Morning Report: Tax reform passes 12/4/17

Vital Statistics:

Last Change
S&P Futures 2657.5 13.5
Eurostoxx Index 388.0 4.0
Oil (WTI) 57.8 -0.6
US dollar index 86.7 0.3
10 Year Govt Bond Yield 2.39%
Current Coupon Fannie Mae TBA 102.625
Current Coupon Ginnie Mae TBA 103.625
30 Year Fixed Rate Mortgage 3.88

Stocks are higher this morning after tax reform passes in the Senate. Bonds and MBS are flat.

This week should be pretty quiet with the exception of the jobs report on Friday. We are in the quiet period ahead of the FOMC meeting next week, so we won’t be getting any Fed-speak.

Tax reform passed over the weekend in the Senate. Now comes the reconciliation between the House and Senate versions. The winners in this bill? Banks, as they generally have fewer deductions and end up paying the high statutory rate. The corporate AMT remains at 20%. The losers? Health insurance companies that will see the healthier and younger eschew health insurance because the mandate is gone. Note however that the penalty for not carrying insurance under Obamacare was pretty small to begin with – so it probably won’t make that big of a difference when all is said and done.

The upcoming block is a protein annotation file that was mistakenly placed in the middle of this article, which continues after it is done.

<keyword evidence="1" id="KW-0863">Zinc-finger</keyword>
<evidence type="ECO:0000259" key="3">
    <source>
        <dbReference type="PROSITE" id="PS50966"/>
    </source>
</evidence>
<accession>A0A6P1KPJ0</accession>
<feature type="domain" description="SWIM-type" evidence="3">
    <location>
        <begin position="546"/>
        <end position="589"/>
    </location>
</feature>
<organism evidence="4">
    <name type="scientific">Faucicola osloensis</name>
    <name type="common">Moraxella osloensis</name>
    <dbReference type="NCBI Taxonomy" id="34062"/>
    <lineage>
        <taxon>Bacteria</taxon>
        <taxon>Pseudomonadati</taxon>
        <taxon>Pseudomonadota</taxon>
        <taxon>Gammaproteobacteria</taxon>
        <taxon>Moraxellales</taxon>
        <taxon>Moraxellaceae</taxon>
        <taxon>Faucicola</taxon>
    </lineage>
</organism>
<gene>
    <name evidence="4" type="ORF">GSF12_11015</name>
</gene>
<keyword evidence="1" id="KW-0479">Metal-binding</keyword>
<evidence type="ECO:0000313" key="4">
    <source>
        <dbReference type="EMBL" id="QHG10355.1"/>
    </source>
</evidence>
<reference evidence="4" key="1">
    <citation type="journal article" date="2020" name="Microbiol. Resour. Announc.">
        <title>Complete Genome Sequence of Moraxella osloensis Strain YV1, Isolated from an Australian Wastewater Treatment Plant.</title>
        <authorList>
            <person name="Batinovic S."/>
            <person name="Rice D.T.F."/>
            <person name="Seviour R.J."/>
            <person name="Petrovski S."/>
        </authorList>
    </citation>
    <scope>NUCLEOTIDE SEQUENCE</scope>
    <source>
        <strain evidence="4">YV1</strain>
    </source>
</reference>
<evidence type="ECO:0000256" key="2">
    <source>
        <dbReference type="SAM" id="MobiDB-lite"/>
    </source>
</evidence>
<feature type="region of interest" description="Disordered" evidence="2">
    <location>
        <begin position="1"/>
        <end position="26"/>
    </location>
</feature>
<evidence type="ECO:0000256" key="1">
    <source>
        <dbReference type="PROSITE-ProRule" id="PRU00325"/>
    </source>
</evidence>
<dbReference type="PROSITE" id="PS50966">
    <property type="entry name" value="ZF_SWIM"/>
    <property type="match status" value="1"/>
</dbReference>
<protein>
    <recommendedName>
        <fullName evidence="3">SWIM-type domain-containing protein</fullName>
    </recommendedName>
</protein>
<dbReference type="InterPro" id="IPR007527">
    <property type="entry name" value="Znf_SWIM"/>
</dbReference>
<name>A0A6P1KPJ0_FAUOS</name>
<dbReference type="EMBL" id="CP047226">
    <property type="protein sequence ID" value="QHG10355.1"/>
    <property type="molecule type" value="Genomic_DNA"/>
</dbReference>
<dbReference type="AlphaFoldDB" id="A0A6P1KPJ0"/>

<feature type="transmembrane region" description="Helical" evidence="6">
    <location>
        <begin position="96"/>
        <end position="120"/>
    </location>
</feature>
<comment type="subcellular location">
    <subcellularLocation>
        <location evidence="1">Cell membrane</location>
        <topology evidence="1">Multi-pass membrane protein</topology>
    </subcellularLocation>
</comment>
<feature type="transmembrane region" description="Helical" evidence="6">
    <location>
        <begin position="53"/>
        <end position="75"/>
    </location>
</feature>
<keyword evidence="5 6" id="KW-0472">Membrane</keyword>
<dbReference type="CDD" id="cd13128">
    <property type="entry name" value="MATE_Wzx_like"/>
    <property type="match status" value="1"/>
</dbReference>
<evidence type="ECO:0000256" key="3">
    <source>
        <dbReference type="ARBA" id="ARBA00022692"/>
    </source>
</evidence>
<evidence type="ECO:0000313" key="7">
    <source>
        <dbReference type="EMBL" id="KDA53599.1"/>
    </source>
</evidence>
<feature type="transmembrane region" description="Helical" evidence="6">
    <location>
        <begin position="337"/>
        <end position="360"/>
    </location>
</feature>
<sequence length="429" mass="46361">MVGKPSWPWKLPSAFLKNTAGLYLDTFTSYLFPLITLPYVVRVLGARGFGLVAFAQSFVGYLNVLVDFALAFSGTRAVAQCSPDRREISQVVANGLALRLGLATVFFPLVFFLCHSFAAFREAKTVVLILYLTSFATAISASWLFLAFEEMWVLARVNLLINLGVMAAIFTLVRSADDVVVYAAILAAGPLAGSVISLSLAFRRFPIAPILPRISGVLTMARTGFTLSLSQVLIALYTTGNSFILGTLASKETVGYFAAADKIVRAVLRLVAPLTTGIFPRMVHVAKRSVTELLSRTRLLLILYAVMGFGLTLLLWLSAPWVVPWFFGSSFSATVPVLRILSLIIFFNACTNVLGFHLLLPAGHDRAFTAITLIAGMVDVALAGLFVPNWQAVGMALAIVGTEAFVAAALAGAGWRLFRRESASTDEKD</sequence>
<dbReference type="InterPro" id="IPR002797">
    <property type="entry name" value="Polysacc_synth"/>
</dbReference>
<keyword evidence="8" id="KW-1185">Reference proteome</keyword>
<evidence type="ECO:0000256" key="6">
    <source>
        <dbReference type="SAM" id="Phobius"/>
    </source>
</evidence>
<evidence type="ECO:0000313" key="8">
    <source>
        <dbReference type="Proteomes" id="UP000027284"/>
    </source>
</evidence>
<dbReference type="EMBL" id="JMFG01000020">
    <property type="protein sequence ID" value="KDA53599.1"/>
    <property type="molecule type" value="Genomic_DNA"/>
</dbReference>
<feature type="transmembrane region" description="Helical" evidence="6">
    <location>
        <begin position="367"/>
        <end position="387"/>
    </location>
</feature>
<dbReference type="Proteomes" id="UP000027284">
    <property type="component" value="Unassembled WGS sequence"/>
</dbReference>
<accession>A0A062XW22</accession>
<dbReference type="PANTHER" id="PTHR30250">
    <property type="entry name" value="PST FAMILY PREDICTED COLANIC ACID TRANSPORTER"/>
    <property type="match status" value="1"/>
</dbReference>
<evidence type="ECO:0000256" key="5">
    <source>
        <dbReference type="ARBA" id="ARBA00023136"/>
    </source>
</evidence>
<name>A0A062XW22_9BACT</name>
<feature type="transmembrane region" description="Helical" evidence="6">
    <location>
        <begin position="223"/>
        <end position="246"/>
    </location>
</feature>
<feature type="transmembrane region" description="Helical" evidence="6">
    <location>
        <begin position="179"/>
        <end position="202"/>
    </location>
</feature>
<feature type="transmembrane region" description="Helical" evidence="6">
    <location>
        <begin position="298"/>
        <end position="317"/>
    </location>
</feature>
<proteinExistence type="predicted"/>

One potential wrinkle in the tax reform bill seems to have been fixed, and that is the treatment of mortgage servicing rights. The tax bill would have made mortgage servicing rights taxable upon creation, which would have been negative for smaller independent mortgage originators. It looks like there was an amendment to eliminate this. Like many things in the tax bill, it will take some time to digest what the provisions were.

Note that while the stock market has cheered tax reform, bonds and currencies are largely ignoring it. Good news for originators who don’t need higher rates. It is early days, however.

Stocks on Friday had a swoon mid-day on an ABC report that Mike Flynn was directed to make contact with the Russians. This was supposedly the smoking gun in the Trump – Russia collusion story. It turns out that Flynn was told to make contact after the election, which is what you would expect to see from an incoming administration in transition. The reporter from ABC was suspended for the story, although it certainly gave stock investors heartburn for a day.

One columnist is a bear on the builders after tax reform. FWIW, I think that the absolute dearth of inventory will dominate any secondary effects from the tax bill. He notes that household formation did lag for the Millennial generation, and that student loan debt is an issue. That said, the financial difference between renting and buying is still very favorable towards buying given that interest rates are low and rental inflation is high. Second, the economy is accelerating (the Atlanta Fed just took up its estimate for Q4 GDP to 3.5%) and wage inflation seems to be coming back. The article does make a good point: that the homebuilding business is highly cyclical – and during booms P/E ratios will compress. That said, we haven’t had a homebuilding boom in 12 years, which is a long, long time.

%d bloggers like this: